M-FLARE AND RADIATION STORM: This morning around 0641 UT, magnetic fields above sunspot complex 1226-1227 became unstable and erupted. The blast produced an M2-class solar flare, an S1-class radiation storm, and a massive CME. A recording of the blast from NASA's Solar Dynamics Observatory ranks as one of the most beautiful and dramatic movies of the SDO era:


more movies: YouTube; 5 MB mpeg; 2 MB Quicktime

A video with commentary from solar physicist C. Alex Young of NASA's Goddard Space Flight Center shows material splashing back to the stellar surface. "I've never seen material released this way before," he says in the video. "It looks like someone kicked a clod of dirt in the air--an amazing, amazing event."

Coronagraphs onboard the Solar and Heliospheric Observatory (SOHO) are still monitoring the CME as it billows away from the sun. Watch the cloud expand. The speckles are caused by energetic charged particles hitting the camera's CCD array. This is what we mean by a "radiation storm"; the particles were accelerated by the explosion and are now peppering Earth-orbiting satellites and spacecraft like SOHO.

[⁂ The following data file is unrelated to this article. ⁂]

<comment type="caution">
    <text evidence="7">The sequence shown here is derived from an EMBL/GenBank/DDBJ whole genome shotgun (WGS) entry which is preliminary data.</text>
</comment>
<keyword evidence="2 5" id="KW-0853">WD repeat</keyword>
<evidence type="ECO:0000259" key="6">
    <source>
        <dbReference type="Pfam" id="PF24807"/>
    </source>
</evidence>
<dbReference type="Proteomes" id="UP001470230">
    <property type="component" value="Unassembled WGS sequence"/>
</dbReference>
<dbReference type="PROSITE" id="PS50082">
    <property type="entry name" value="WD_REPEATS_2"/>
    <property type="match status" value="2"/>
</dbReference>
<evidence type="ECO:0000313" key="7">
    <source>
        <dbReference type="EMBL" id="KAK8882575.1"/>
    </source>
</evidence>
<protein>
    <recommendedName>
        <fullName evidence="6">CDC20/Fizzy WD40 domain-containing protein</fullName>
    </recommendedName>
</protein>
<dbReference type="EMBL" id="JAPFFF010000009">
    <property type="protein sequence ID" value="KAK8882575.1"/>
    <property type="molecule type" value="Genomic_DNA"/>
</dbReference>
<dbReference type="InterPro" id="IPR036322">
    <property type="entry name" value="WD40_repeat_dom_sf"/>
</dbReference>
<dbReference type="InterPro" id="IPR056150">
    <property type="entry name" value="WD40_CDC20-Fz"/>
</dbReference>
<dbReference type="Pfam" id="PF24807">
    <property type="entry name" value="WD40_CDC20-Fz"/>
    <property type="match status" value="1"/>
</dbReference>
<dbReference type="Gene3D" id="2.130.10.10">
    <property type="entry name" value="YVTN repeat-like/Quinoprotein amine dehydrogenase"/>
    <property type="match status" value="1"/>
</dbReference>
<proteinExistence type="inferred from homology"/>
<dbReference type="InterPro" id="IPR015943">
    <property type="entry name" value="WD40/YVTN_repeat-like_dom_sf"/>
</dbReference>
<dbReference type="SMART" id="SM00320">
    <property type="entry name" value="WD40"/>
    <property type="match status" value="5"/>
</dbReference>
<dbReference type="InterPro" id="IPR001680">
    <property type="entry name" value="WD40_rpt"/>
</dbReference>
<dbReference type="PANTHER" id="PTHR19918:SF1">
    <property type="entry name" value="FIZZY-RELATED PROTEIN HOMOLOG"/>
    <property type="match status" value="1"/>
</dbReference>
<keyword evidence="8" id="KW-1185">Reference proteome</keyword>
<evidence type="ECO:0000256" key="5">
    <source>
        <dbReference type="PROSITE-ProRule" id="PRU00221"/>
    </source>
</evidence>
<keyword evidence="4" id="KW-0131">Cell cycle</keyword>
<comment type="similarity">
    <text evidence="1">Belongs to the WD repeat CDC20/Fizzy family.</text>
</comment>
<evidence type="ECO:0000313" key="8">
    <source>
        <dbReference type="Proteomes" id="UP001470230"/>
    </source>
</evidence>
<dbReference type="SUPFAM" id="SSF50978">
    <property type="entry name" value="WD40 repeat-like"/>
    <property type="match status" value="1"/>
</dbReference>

Although the blast was not squarely Earth-directed, it will affect our planet. The CME should deliver a glancing blow to Earth's magnetic field during the late hours of June 8th or June 9th. High-latitude sky watchers should be alert for auroras when the CME arrives.

June 2011 Aurora Gallery
[Aurora alerts: text, voice] [previous Junes: 2010, 2008, 2001]

HAIR-RAISING SOLAR ACTIVITY: Over the past few days, amateur astronomers have recorded some of the most photogenic solar activity in years. Onlookers describe huge prominences of magnetized plasma rising above the stellar surface as "Unbelievable!"--"Hydrogen at its best"--"Massive and incredible!" This shot was simply hair-raising:

Alan Friedman took the picture from his backyard observatory in Buffalo, New York, on June 5th. "There are more to come," he promises. And why not? The show is still underway. Latest images from NASA's Solar Dynamics Observatory reveal at least three regions of continued activity. Readers with solar telescopes are encouraged to train their optics on the limb of the sun.